February 10th, 2010
I caved in and got a wig. There were two sources of pressure for me. First, the daughter that everybody says looks just like me has been asking me to get a wig since she learned about the alopecia that came with chemotherapy. Then, although I thought I was going to be a brazen cancer person and go around with my comfy headwraps, never mind what everybody else thought, I got weary of walking around as Cancer incarnate.
The wig, of course, is just a form of passing. I have been starkly reminded of how much of a role appearance plays in our interactions. There is a ton written about passing, both in the social sciences and literature. Passing makes an interesting story, in part, because it dramatizes the places where one’s private self conflicts with societal norms. Sometimes I don’t bother passing. I go out and I look like Cancer. People often treat me differently, in good ways and bad. On the one hand, they help me out and are patient with me as I fumble around in my addled state. They say kind things and cheer me on. But sometimes I grow tired of looking like Cancer. The absolute worst for me is when I feel fine and energetic and I get a piteous frown from a passing stranger. It’s withering. So some days, I choose to wear my wig and fake eyelashes, what I call my Cancer Drag. On those days, I like to pretend along with everybody else that I am well again.
Black people (and others) have written a lot about racialized interactions, where somebody primarily responds to their blackness (as opposed to their overall humanity) when they talk to them. I’m sure you can picture it. On the obvious end, it’s awkwardly addressing a black person as “bro.” On the more subtle end, it’s suddenly dropping the g’s at the end of –ing words (“how you doin’?”). When you are on the receiving end of these interactions, you learn a lot about people’s preconceived notions of who you are.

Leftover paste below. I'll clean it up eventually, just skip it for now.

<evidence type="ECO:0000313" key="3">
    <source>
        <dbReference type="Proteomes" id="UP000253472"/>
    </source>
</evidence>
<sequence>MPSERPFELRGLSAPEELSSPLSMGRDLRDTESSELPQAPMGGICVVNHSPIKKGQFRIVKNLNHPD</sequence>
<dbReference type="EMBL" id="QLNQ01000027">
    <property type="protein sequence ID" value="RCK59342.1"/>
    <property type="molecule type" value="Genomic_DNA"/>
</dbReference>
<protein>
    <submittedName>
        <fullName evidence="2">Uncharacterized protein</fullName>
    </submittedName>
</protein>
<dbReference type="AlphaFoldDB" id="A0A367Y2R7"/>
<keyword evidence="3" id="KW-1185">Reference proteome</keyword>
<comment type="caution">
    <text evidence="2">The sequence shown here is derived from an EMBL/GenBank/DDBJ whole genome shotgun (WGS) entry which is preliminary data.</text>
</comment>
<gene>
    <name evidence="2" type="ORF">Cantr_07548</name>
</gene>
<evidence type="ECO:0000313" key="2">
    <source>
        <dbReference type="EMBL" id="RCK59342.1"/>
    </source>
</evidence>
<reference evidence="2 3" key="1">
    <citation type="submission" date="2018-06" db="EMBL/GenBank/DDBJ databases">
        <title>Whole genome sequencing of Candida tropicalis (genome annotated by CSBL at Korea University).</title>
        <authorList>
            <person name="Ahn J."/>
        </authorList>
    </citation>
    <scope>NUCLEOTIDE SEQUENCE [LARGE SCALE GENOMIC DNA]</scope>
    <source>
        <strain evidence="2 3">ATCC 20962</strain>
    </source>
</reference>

When I walk around bald and lashless, I experience –– what? Cancerized? –– interactions that reveal a lot about people’s ideas about what it means to have this disease. Many people are comfortable with me as Cancer when I am either pious and heroic (this doesn’t happen often) or sassy and kickass. People are less comfortable with me being a regular person or, worse yet, really taking in the heartbreak of what I am facing.
As much as modern people like to think of themselves as scientific and rational, superstition comes out in interactions when I look like Cancer. In fact, the problem lies with the very assumption that life is rational, that some kind of logic and order exists that gives reason to why I, for the moment, am one of cancer’s It Girls. Guilt colors what they say. I am on the receiving end of pressured and awkward expressions of gratitude for people’s own good fortune or hurried dismissals of their own troubles. I understand the distress in seeing a formerly healthy person taken down by disease. I have felt it too –– keenly. But I am so grateful when people can just talk to me honestly and sincerely. This other way of talking makes me want to wave a hand in front of their averted eyes. It feels like some kind of ritual to keep them from catching cancer.
These people are often well meaning. I know they are trying to “spare” me in these interactions. Ironically, the perspective they take does the exactly opposite. I want to say to them, Don’t worry. You won’t get cancer from looking me in the eye. I did not get cancer because I was not grateful enough. My disease is not here to teach me a lesson that you are, with your avalanche of uncomfortable gratitude, proving you don’t have to learn. I did not get cancer because I made too much of my little problems that needed to get put into proper perspective. I’m sorry to be the one to tell you, but you will not avoid cancer by minimizing your troubles. Go on and be as dramatic as you like. Cancer doesn’t really care.
That is the absolute injustice of it. And that is the heartbreak. Stop for a moment and take in the heartbreak. It might make you cry, but it won’t make you sick, I promise. Sometimes things just happen that are beyond our control. And I am learning that this truth is very difficult for people to tolerate.
This entry was posted on Wednesday, February 10th, 2010 at 2:41 am and is filed under Treatment. You can follow any responses to this entry through the RSS 2.0 feed. You can leave a response, or trackback from your own site.